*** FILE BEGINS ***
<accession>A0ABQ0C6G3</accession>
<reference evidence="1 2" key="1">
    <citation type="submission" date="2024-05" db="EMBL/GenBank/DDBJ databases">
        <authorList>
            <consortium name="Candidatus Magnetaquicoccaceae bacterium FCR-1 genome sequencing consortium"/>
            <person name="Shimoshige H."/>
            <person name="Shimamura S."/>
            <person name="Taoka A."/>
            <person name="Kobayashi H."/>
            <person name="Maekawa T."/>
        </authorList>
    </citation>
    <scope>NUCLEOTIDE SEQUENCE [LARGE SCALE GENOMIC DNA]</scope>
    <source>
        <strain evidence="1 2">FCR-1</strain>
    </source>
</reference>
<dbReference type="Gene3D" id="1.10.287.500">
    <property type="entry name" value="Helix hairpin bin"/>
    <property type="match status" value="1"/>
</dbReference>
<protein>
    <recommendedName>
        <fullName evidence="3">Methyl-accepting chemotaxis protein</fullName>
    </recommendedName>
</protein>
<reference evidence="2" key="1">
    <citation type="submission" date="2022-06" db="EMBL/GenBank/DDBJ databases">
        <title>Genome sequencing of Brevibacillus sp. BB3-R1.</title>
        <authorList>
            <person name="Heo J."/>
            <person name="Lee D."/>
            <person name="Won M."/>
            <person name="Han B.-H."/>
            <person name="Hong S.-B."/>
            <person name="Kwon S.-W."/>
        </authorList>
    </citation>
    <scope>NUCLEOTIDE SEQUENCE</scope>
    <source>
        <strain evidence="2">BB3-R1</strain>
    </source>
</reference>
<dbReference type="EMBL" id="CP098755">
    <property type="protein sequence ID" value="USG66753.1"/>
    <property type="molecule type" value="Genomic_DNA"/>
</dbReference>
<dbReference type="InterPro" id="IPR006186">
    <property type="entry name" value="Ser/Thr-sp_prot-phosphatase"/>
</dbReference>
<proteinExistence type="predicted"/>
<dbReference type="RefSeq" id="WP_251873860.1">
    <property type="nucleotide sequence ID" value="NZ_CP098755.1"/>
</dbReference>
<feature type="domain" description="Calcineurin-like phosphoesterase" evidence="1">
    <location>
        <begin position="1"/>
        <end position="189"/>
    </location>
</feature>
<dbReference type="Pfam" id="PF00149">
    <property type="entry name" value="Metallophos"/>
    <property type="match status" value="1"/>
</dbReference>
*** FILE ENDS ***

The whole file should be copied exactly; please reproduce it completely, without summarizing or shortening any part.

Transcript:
<accession>A0ABQ0C6G3</accession>
<reference evidence="1 2" key="1">
    <citation type="submission" date="2024-05" db="EMBL/GenBank/DDBJ databases">
        <authorList>
            <consortium name="Candidatus Magnetaquicoccaceae bacterium FCR-1 genome sequencing consortium"/>
            <person name="Shimoshige H."/>
            <person name="Shimamura S."/>
            <person name="Taoka A."/>
            <person name="Kobayashi H."/>
            <person name="Maekawa T."/>
        </authorList>
    </citation>
    <scope>NUCLEOTIDE SEQUENCE [LARGE SCALE GENOMIC DNA]</scope>
    <source>
        <strain evidence="1 2">FCR-1</strain>
    </source>
</reference>
<dbReference type="Gene3D" id="1.10.287.500">
    <property type="entry name" value="Helix hairpin bin"/>
    <property type="match status" value="1"/>
</dbReference>
<protein>
    <recommendedName>
        <fullName evidence="3">Methyl-accepting chemotaxis protein</fullName>
    </recommendedName>
</protein>
<reference evidence="2" key="1">
    <citation type="submission" date="2022-06" db="EMBL/GenBank/DDBJ databases">
        <title>Genome sequencing of Brevibacillus sp. BB3-R1.</title>
        <authorList>
            <person name="Heo J."/>
            <person name="Lee D."/>
            <person name="Won M."/>
            <person name="Han B.-H."/>
            <person name="Hong S.-B."/>
            <person name="Kwon S.-W."/>
        </authorList>
    </citation>
    <scope>NUCLEOTIDE SEQUENCE</scope>
    <source>
        <strain evidence="2">BB3-R1</strain>
    </source>
</reference>
<dbReference type="EMBL" id="CP098755">
    <property type="protein sequence ID" value="USG66753.1"/>
    <property type="molecule type" value="Genomic_DNA"/>
</dbReference>
<dbReference type="InterPro" id="IPR006186">
    <property type="entry name" value="Ser/Thr-sp_prot-phosphatase"/>
</dbReference>
<proteinExistence type="predicted"/>
<dbReference type="RefSeq" id="WP_251873860.1">
    <property type="nucleotide sequence ID" value="NZ_CP098755.1"/>
</dbReference>
<feature type="domain" description="Calcineurin-like phosphoesterase" evidence="1">
    <location>
        <begin position="1"/>
        <end position="189"/>
    </location>
</feature>
<dbReference type="Pfam" id="PF00149">
    <property type="entry name" value="Metallophos"/>
    <property type="match status" value="1"/>
</dbReference>